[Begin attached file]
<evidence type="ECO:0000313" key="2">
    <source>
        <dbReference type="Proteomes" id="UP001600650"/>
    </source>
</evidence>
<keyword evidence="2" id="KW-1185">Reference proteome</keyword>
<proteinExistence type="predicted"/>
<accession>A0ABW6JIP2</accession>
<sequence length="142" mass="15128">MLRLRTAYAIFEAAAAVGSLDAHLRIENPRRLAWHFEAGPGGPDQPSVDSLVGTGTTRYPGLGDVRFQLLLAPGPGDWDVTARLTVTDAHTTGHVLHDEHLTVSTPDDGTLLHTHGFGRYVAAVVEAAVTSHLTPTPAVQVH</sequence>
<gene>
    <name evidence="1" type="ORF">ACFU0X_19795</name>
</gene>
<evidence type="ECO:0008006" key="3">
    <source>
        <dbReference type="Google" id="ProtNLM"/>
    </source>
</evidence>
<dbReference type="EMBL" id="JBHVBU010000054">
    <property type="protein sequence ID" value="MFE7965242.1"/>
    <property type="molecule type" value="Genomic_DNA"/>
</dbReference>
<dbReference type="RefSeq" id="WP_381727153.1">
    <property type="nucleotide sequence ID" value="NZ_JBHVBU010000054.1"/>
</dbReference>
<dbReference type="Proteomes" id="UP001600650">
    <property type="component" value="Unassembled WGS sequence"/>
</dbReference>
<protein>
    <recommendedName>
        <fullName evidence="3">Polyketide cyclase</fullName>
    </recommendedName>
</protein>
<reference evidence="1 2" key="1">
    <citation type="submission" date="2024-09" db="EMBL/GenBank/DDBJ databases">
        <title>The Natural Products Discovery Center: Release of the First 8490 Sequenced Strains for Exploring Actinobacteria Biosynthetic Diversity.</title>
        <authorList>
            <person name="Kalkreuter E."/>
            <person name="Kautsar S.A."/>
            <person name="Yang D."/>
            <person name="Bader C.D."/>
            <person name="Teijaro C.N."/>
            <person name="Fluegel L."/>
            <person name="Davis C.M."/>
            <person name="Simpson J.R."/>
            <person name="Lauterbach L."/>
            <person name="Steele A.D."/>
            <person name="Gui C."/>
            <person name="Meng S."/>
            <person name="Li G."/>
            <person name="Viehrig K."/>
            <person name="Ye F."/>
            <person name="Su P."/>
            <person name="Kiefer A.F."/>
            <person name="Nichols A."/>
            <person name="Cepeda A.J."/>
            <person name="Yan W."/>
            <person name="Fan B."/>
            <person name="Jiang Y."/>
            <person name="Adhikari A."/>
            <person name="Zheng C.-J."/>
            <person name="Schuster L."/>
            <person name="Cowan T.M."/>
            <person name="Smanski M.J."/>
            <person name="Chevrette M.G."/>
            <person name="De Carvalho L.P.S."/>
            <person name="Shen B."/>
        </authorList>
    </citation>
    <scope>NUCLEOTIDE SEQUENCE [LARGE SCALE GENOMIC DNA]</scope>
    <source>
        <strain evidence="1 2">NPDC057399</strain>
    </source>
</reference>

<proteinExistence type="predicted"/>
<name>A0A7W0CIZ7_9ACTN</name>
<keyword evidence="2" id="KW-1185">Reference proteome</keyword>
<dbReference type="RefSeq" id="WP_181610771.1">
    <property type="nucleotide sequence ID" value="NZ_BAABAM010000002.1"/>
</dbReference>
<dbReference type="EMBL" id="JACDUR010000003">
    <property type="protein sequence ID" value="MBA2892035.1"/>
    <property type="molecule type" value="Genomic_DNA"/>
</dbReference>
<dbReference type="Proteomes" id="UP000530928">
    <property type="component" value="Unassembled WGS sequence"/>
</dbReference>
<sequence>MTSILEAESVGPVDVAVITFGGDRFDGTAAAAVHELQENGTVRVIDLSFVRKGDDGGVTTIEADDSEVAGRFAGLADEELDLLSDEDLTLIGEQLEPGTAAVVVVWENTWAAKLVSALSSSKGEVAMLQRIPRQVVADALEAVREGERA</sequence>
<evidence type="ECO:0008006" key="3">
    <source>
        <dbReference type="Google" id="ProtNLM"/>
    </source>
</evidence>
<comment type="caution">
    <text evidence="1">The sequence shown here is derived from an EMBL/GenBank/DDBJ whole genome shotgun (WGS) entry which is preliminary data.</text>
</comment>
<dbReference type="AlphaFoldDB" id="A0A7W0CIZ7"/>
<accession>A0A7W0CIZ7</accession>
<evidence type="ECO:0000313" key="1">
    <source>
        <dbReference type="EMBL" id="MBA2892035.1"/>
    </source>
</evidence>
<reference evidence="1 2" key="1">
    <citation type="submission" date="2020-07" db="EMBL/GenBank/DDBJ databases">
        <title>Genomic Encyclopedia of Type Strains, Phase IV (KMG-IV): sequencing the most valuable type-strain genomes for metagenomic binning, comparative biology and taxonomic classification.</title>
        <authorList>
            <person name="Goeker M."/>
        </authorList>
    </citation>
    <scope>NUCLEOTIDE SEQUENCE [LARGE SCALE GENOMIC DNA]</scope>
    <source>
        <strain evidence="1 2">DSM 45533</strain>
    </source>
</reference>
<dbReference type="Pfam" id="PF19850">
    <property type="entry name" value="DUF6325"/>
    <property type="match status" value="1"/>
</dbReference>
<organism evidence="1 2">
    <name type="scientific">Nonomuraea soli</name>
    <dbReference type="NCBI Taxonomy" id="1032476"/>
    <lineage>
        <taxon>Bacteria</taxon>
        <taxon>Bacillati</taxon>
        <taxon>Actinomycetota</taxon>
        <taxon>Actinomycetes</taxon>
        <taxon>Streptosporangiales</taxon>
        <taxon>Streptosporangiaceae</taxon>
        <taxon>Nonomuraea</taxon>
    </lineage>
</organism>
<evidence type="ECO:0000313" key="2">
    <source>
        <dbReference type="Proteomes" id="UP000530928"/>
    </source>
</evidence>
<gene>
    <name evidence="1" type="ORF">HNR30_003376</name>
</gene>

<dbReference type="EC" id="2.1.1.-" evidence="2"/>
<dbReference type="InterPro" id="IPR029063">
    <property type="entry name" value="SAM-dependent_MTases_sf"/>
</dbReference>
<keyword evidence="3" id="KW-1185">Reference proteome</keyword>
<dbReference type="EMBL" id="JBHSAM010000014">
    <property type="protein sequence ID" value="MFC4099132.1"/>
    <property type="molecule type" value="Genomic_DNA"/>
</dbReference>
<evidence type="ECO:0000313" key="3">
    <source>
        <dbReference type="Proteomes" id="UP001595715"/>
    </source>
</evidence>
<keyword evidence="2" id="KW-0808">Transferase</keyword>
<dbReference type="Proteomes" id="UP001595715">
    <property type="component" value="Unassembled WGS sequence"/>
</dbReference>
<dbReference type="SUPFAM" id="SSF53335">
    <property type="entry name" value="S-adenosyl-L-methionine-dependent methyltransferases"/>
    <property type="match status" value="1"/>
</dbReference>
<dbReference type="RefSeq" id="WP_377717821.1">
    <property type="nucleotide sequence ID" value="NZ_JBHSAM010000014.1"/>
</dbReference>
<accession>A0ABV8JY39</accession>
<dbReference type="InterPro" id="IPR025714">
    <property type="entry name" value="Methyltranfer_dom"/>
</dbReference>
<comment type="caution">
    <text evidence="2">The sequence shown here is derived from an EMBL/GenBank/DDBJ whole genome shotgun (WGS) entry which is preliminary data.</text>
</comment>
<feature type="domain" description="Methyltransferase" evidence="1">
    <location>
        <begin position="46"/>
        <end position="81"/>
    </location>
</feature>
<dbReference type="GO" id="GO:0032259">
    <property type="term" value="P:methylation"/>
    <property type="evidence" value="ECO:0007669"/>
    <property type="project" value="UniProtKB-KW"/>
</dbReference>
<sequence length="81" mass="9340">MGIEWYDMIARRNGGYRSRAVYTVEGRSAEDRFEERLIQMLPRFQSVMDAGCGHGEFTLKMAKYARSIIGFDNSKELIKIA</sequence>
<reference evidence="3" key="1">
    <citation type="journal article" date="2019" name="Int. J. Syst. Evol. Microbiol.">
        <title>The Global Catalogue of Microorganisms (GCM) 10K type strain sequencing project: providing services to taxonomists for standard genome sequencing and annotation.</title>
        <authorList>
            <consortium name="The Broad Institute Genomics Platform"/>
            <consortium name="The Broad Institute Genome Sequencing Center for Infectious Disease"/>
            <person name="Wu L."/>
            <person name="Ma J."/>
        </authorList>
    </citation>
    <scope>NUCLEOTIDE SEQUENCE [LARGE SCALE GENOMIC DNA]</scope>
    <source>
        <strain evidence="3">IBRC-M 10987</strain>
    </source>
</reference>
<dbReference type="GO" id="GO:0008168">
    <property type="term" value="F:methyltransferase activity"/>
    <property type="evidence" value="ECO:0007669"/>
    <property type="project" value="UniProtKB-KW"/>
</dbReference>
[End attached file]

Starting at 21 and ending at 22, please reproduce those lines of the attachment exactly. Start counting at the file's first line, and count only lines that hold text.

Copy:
</dbReference>
<dbReference type="RefSeq" id="WP_381727153.1">